The Federation is predicting that the course of mysterious anomaly will likely track it close to the Radvik-5 colony. Though it’s on the edge of the distortion and may or may not be impacted, no-one wants to take the chance.
While Discovery’s team continue to investigate the cause of the anomaly, including bringing aboard a brusque scientist with strong ideas of his own, the ship is immediately ordered to assist in a speedy evacuation. The process begins, but Burnham notes that there still seems to be a group of life-signs not moving to be evacuated. She is informed that these are ‘The Examples’, a group of prisoners confined in a maximum security facility and that the rulers of the colony are making no efforts to include them in the evacuation.
Burnham refuses to simply leave them to a possible demise, but to reach them she’ll have to navigate both an uncooperative defense system and the technicalities of a Prime Directive…
I’ve been fairly critical of Star Trek: Discovery so far, damning it with the faintest praise – and many of those gripes and moans still remain valid – but in saying that the latest episode ‘The Examples‘ feels like classic Star Trek (ie: The Original Series and The Next Generation) this isn’t, for once, a complaint about its lack of centre and identity. It’s simply that one can imagine some iteration of this entry in both previous eras and with the added VFX (at which Discovery has excelled this season), then it’s a solid episode that manages to hit some familiar but well-executed notes.
That being said, it is interesting that the all-encompassing Prime Directive that once governed the franchise is a less strict here. Though there’s no doubt that a majority of the prisoners in question are serving draconian sentences for the most minor crimes, the likes of Picard might have had to apply some diplomatic sneakiness to circumvent a key rule for an important resolution, but the fact that the stakes are so high and the world of the Radvik-5 colony is wiped out allows Burnham to play far more fast and loose with the technicalities. Burnham ponders for a moment and then essentially ploughs through it all to make the pragmatic and moral decision. It’s a case of telling the supercilious rulers that: ‘you’re all refugees now, so your rule of law is redundant and we’ll act as we see fit – you’ll have to abide by ours…‘ which solves the immediate problem in a crowd-pleasing way, though perhaps offers some questionable repercussions if viewed from a different perspective.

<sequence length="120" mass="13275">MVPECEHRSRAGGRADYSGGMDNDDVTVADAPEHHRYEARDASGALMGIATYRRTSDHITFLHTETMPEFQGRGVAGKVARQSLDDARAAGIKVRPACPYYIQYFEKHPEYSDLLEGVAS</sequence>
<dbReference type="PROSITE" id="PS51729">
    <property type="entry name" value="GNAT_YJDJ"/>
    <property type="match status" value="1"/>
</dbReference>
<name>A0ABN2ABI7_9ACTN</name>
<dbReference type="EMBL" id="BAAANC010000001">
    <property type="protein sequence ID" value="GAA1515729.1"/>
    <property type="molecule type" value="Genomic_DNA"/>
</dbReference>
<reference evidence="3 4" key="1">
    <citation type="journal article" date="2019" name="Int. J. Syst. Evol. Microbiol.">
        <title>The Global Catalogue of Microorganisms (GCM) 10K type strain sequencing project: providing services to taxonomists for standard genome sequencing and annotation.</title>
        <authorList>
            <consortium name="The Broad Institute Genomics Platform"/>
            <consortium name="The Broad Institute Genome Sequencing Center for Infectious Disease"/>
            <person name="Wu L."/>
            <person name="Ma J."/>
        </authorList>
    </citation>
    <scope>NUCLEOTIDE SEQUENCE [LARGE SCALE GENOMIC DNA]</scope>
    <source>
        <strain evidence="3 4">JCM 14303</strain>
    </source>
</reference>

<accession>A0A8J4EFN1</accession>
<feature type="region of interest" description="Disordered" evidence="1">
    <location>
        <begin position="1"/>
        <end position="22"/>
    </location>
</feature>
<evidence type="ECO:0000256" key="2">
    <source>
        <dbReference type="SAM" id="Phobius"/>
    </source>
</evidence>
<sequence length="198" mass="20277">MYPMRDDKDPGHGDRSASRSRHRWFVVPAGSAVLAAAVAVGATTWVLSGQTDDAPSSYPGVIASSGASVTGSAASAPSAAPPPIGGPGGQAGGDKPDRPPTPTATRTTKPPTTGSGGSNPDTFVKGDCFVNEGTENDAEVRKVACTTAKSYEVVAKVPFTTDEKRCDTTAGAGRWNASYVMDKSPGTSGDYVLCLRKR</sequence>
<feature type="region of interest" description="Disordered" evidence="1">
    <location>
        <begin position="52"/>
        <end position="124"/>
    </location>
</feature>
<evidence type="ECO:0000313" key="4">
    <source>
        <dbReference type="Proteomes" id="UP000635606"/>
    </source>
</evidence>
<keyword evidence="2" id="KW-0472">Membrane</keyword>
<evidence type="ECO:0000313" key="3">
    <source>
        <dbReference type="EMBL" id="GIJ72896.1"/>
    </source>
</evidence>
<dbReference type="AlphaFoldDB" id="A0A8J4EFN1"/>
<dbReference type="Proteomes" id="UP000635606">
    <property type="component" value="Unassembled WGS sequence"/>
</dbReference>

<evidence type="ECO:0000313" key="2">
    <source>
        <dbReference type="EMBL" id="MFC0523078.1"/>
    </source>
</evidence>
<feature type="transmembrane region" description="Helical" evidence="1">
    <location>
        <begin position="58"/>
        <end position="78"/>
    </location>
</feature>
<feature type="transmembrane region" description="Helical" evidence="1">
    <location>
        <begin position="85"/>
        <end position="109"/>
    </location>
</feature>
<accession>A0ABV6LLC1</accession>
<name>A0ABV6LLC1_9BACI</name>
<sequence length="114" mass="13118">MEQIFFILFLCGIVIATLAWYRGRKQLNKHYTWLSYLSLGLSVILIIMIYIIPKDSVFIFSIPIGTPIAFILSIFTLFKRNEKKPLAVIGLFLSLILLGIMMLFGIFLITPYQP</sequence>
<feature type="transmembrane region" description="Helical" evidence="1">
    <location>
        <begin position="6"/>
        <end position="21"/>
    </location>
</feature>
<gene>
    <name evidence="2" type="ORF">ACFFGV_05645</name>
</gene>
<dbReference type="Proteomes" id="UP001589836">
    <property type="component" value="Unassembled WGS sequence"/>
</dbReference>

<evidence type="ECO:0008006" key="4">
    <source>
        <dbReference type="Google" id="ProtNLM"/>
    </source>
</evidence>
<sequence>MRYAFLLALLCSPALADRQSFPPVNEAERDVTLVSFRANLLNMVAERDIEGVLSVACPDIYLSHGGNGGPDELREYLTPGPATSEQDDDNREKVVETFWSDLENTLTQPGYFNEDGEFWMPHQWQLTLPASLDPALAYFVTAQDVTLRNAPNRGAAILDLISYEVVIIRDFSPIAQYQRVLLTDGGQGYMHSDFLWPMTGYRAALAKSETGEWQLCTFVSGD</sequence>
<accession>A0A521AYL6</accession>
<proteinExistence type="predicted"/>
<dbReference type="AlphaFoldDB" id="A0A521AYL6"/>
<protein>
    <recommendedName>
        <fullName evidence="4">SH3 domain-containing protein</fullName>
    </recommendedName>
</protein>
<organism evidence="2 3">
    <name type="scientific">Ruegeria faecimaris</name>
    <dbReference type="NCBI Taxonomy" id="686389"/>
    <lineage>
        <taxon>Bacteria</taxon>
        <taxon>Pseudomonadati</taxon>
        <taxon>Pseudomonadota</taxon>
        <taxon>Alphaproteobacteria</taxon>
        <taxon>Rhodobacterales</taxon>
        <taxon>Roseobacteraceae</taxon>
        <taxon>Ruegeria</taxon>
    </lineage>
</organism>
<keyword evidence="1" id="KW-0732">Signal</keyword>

This season has seen various scenarios in which characters are thrown together to work out problems that they’d generally prefer to work through alone. This time it’s not Stamets and Booker, but Stamets and an incoming scientist named Ruon Tarka (Shawn Doyle). Stamets is ready to bump heads with Tarka as the latter has based a lot of his own work on Stamets’ own findings and never appears to have acknowledged that. However though there’s some initial banter, snark and bristling, the two men actually find a lot of common ground in their analysis of the date behind the mysterious anomaly. It also leads to them both pushing safety protocols to (and perhaps beyond) their limits, much to the chagrin of Saru who has to curtail their activities. Given the strange markings on his neck, there’s clearly more going on with Tarka than meets the eye, but he does inject some energy into the scenes… particularly a ‘shouting challenge’ moment with Saru that arguably works better than pages of dialogue.
There are notable and welcome returns for David Cronenberg’s Kovich (helping Wilson Cruz’s Culber deal with his coping abilities and crisis of faith) and the under-used Tig Notaro as the ever-sardonic engineer Jett Reno. But it’s guest-star Michael Greyeyes as Felix, the defacto leader of ‘The Examples’ who is the most impressive performer in the episode, infusing his prisoner with a sense of nobility and stoicism. Unlike the other ‘inmates’ he knows that he actually belongs there with a crime serious enough to warrant his imprisonment and which has produced a lifetime of regret. The Native American performer gives Felix a real grace as he weighs up the decisions that he must make both for himself and for his fellow ‘Examples’ and by the time he makes his final choice, it feels like a journey made and a life lived – even though Booker would heartily disagree.
As a singular entry, The Examples plays to some of the long-established strengths of the Trek franchise and its combination of action and morality-plays and again it works well within that structure – combining the classic and the new. Whether that’s enough to show something more dynamic for the show’s ongoing but inconsistent presence and something more solid at its core, we’ll have to see.
- Production Design / VFX8